Sortases act as transacylases that accept a wide range of substrates. Staphylococcus aureus sortase A and its derivatives recognize an LPXTG motif in their substrates, cleave it between the Thr and Gly residues with concomitant formation of a covalent thioacylenzyme intermediate, and then resolve the intermediate in a nucleophilic attack by a stretch of exposed NH2-terminal Gly residues as part of a modified short peptide or even a protein. Such modification of proteins, referred to as 'sortagging' and further developed in the PI's laboratory, has enabled the installation of a variety of different chemical modifications, including fluorophores, nucleic acids, lipids, 'click' handles, and radioisotopes. This application exploits the unique properties of sortase to address two major unsolved questions in immunobiology at a molecular and at an organismal level, the solutions to which have wide biological and biomedical implications. The dynamics of the B cell receptor for antigen (BCR) have been difficult to explore for lack of reagents that track the BCR without eliciting activation. Cas9/CRISPR genome editing experiments have yielded mice in which the immunoglobulin C? locus has been modified with an in-frame COOH-terminal LPETG motif, so that its ? light chains can be modified site-specifically in a sortase-catalyzed reaction with fluorophores suitable for F rster resonance energy transfer (FRET) measurements and stochastic optical reconstruction microscopy (STORM). Site-specific modification of the BCR at sites away from its antigen binding sites provides an unprecedented opportunity to analyze the nanoscale organization of the BCR on the surface of living B cells, both at rest and in response to antigen. Our model will enable us to explore the fate of the BCR and B cell responses and reconcile published findings that support seemingly contradictory models. Resolving this issue is of fundamental importance to understand how the BCR works. This will be pursued in Aim 1. Non-invasive imaging of an immune response in an intact mouse or human is a key goal to track sites of incipient and ongoing inflammation, to visualize an anti-viral response, or to follo initiation, execution or suppression of an anti-tumor immune response. Camelid-derived single domain antibodies (VHHs) possess a short circulatory t1/2 and superior tissue penetration. Owing to their small size (~15 kDa), VHHs are ideal vehicles for non-invasive imaging of their targets by positron emission tomography (PET). Synthetic routes to the installation of 18F and 64Cu applied to sortase-tag equipped Class II MHC-specific VHHs have yielded the first PET-imaging-ready labeled VHHs. These clearly reveal sites of inflammation, and based on these encouraging preliminary data, this approach will now be extended in Aim 2 to imaging T cells in the course of an immune response both in influenza and tumor models, using newly developed T-cell specific VHHs, labeled with either 18F or 64Cu.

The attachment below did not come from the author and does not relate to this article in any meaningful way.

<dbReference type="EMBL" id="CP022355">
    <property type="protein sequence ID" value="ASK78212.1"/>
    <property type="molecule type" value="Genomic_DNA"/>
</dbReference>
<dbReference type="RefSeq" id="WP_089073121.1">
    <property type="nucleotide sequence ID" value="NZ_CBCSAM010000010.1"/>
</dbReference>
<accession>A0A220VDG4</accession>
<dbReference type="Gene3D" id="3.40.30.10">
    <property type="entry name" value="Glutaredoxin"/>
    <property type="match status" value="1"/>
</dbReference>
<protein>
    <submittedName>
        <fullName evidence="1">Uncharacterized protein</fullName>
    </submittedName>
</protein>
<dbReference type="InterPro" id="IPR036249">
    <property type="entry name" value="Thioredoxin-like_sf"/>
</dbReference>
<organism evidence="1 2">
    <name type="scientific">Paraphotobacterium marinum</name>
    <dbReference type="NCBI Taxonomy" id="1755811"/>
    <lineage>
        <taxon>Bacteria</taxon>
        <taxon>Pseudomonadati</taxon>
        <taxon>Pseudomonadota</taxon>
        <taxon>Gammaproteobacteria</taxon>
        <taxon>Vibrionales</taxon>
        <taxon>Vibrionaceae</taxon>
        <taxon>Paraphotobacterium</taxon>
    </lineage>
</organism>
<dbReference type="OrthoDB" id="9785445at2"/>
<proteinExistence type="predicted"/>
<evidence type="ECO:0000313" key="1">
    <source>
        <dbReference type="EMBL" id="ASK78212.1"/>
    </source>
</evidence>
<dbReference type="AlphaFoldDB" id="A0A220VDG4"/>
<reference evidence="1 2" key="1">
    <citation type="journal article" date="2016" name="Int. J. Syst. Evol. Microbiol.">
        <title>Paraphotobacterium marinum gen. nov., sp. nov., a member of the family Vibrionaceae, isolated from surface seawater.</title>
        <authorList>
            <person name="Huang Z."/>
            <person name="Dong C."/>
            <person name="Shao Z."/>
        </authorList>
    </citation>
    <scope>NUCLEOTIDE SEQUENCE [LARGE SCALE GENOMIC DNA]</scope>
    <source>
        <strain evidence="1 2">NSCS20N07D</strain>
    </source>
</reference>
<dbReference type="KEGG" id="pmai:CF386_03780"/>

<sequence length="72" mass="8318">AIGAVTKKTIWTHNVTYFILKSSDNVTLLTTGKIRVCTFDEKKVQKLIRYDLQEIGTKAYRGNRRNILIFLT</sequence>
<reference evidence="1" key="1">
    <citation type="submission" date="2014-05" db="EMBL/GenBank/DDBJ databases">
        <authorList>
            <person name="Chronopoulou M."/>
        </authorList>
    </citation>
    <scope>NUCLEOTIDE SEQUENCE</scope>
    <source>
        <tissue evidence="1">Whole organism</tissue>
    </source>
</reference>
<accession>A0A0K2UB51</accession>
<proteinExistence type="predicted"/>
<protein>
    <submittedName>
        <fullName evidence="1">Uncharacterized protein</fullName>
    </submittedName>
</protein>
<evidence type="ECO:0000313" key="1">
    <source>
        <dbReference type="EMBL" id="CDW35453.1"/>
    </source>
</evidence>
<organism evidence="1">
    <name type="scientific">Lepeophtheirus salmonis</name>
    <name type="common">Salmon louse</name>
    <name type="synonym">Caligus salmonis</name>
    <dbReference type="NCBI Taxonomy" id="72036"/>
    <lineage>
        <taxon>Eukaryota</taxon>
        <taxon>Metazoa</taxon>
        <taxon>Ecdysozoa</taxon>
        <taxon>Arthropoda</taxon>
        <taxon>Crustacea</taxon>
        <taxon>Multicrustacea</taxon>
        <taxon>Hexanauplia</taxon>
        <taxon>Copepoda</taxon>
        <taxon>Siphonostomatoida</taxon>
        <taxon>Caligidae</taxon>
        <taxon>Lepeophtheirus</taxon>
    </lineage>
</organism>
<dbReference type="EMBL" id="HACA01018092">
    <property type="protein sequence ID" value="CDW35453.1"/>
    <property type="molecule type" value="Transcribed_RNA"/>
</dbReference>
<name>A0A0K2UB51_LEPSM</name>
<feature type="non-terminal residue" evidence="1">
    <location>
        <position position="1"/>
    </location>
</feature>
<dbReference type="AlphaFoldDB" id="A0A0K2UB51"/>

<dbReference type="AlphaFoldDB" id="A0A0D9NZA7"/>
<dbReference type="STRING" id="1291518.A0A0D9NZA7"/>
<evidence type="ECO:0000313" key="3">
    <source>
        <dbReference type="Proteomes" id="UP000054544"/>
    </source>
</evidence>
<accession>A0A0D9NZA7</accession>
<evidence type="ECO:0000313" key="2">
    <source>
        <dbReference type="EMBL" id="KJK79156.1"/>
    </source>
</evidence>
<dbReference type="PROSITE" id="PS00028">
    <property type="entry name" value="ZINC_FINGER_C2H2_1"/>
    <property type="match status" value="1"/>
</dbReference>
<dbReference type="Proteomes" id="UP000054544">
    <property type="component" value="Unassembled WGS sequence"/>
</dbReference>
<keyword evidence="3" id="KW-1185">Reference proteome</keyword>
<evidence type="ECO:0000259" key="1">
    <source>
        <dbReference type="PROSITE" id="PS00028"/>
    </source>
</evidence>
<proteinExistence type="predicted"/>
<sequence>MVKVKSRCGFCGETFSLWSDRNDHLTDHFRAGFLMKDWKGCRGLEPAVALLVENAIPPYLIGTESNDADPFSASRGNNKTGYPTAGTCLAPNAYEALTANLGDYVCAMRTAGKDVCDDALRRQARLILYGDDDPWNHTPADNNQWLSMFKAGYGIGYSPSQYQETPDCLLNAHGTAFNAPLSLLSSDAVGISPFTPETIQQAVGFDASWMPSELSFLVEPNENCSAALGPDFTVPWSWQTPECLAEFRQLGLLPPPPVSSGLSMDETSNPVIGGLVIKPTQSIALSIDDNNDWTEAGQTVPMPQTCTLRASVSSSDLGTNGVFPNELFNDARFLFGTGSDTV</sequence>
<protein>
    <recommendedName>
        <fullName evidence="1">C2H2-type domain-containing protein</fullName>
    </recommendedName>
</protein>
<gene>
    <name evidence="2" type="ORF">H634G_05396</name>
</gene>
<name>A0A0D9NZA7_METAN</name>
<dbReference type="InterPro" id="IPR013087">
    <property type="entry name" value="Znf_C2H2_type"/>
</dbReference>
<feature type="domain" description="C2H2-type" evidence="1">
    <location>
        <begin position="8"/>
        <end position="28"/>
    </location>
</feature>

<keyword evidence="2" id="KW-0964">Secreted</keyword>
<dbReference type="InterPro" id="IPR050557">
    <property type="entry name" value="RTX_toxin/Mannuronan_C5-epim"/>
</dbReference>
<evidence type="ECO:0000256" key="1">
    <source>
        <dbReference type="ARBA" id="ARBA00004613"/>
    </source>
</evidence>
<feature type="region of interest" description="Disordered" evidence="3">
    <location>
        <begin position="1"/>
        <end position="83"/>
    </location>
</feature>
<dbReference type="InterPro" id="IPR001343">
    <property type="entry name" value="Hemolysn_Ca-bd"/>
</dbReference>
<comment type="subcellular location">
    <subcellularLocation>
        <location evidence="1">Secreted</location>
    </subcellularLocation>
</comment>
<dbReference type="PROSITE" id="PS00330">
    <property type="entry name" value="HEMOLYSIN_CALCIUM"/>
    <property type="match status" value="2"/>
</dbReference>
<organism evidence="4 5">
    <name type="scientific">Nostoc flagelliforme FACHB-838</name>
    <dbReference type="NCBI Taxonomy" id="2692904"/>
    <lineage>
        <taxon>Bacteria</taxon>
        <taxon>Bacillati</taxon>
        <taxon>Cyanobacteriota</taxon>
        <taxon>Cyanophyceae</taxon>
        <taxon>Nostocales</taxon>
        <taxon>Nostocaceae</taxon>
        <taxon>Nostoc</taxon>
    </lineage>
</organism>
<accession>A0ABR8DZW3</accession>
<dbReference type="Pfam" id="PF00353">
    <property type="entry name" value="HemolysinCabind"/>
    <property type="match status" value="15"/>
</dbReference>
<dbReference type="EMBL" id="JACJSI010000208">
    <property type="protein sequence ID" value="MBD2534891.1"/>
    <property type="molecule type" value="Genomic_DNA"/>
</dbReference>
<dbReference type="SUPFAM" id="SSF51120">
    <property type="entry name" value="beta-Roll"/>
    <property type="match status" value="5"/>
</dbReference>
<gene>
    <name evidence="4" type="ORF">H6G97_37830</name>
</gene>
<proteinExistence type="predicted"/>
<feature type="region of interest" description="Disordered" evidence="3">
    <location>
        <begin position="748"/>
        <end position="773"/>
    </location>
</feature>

Public Health Relevance

The present application has as its main goals to visualize aspects of an immune response that have previously been beyond reach. We shall study the behavior on a nanoscale of the antigen specific receptor on B cells; and at the other end of the extreme; we shall visualize an ongoing immune response non- invasively in intact mice using new tools developed in the preceding funding period.

Agency
National Institute of Health (NIH)
Institute
National Institute of Allergy and Infectious Diseases (NIAID)
Type
Research Project (R01)
Project #
7R01AI087879-08
Application #
9393544
Study Section
Clinical Molecular Imaging and Probe Development (CMIP)
Program Officer
Huntley, Clayton C
Project Start
2010-03-15
Project End
2020-02-29
Budget Start
2016-12-01
Budget End
2017-02-28
Support Year
8
Fiscal Year
2016
Total Cost
$1,770
Indirect Cost
$770
Name
Boston Children's Hospital
Department
Type
Independent Hospitals
DUNS #
076593722
City
Boston
State
MA
Country
United States
Zip Code
02115
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